BBC blasted for ‘very racist’ coverage by Qatari World Cup chief who says pundits are pushing Middle East stereotypes | The Sun

A QATARI World Cup chief has blasted the BBC for "very racist" coverage and says that pundits are pushing harmful Middle East stereotypes.

Hassan al-Thawadi condemned the BBC for launching its World Cup coverage with a three-minute monologue that missed out on the opening ceremony.



The monologue focused on the country’s poor human rights record for women, migrant workers, and the LGBT community. 

And al-Thawadi accused BBC presenter Gary Lineker of ignoring attempts to engage with Qatari organisers before criticising them on television.

In an interview with talkSPORT, Thawadi, the head of the committee for delivery and legacy, said that the former England striker did not "bother to engage" with organisers.

Thawadi said: “We reached out many times. In February, we reached out over three or four times, specifically requesting to engage with Gary, to sit down and say, ‘We understand your position. Give us the opportunity to put our case in front.

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"At least hear us out. If you don’t agree then, that’s fine, that’s your decision, and that’s your judgment’.

"But we never got the chance. There was never the desire to listen to our part of the story.”

He added: “The reality is, a lot of the coverage, the way the BBC covered the opening ceremony, the way Gary Lineker took three minutes [criticising Qatar], they never bothered to do that with any other tournament.

“They never bothered to listen to the other side, or at least present a balanced view to be able to sit down and move forward so there are definitely agendas that are presented very clearly that are beyond football.”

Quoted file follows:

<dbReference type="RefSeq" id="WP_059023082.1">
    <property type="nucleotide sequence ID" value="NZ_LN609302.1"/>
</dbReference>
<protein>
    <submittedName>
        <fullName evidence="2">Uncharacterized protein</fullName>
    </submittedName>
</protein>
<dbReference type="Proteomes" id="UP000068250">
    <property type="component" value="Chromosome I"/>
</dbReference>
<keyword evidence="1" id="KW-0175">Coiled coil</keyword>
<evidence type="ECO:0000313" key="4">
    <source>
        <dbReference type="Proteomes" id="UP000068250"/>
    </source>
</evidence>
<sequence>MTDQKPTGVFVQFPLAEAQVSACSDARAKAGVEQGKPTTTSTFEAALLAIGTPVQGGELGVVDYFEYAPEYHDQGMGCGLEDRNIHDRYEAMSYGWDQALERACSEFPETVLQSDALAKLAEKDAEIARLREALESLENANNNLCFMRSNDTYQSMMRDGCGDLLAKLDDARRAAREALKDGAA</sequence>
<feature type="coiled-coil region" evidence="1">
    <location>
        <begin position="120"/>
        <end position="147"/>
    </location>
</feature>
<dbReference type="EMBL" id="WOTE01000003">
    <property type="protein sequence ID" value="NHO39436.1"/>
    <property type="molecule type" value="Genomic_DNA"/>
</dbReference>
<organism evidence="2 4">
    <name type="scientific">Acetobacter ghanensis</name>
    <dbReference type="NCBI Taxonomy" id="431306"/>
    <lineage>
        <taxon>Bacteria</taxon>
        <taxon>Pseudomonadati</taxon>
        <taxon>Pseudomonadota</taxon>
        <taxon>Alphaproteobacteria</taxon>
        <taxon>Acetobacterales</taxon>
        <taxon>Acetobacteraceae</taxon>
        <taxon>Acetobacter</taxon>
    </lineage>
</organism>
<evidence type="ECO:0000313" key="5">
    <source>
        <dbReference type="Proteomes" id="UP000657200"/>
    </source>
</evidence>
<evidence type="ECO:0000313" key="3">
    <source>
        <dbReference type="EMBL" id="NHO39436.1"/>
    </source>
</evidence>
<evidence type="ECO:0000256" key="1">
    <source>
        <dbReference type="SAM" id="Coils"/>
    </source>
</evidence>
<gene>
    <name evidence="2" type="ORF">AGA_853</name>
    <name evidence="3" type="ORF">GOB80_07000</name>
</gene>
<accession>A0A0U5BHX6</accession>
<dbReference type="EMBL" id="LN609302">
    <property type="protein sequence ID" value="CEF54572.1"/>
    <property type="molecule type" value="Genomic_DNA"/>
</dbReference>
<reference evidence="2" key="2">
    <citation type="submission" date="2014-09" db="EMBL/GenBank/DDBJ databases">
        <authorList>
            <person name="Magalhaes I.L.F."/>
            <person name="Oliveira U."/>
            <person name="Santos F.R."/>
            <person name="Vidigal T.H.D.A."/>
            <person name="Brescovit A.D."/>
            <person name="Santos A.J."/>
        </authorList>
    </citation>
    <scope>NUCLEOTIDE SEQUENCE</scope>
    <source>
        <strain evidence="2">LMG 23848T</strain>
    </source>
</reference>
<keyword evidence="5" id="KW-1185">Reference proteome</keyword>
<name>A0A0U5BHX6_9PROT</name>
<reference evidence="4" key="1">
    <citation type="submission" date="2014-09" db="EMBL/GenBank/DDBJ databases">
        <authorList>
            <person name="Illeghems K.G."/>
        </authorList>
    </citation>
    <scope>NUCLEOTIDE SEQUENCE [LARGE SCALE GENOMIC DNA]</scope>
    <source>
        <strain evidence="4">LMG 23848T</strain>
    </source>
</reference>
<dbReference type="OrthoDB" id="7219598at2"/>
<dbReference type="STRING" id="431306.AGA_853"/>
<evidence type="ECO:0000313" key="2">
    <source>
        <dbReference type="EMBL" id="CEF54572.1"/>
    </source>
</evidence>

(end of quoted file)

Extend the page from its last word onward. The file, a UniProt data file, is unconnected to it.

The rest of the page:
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The Qatari World Cup chief also criticised comments by BBC commentator Jürgen Klinsmann of pushing harmful Middle East stereotypes.

The ex-Germany star accused Iran of having a culture of “working the referee” after they beat Wales last week.

He said: “Unfortunately, I’ve seen some of the coverage that seems to be kind of pushing towards that stereotype of the Middle East.

"I’ll give an example: the Iran-Wales game. Iran played very good, would you say so? They were the better team, up until the 95th or 96th minute, right?

“Yet the coverage, for example, on BBC by Jürgen Klinsmann talking about how it’s part of their culture, and reflecting the players in a way that was, I hate using the word . . . very, very elitist, very orientalist, very racist to a certain extent.

"When looking at what was happening and you’re saying, ‘That’s part of their culture’, what do you mean by that? Was it misunderstood or was it a reflection he was representing a culture in a very negative way?”

However, Lineker, who worked for the Qatari-owned broadcaster Al Jazeera in 2009-13, denied an approach was ever made to him.

“This is news to me,” the former England striker tweeted.

“Neither my agent nor myself received any request to engage with anyone involved with Qatar 2022. I have my weaknesses, but I’m not that rude. Very odd.”

A BBC spokesperson said: "We have a responsibility to cover the legitimate issues associated with this World Cup without fear or favour, alongside bringing audiences the tournament action on the pitch, and we strongly refute these claims."

But Sir Tony Blair has also said that it was not “sensible” for Britain to “disrespect” Qatar by criticising its attitude to gay rights.

The former Labour prime minister, 69, said: “You can feel strongly about gay rights, and indeed, my government introduced a huge amount of legislation on it and I’m a total supporter of it.

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“But I think it’s not sensible of us to disrespect Qatar. This is their biggest event that they’ve held. It’s a huge event for the country.”

Sports minister Stuart Andrew, who is gay, vowed to wear the OneLove rainbow armband banned by FIFA at tonight’s England v Wales match.

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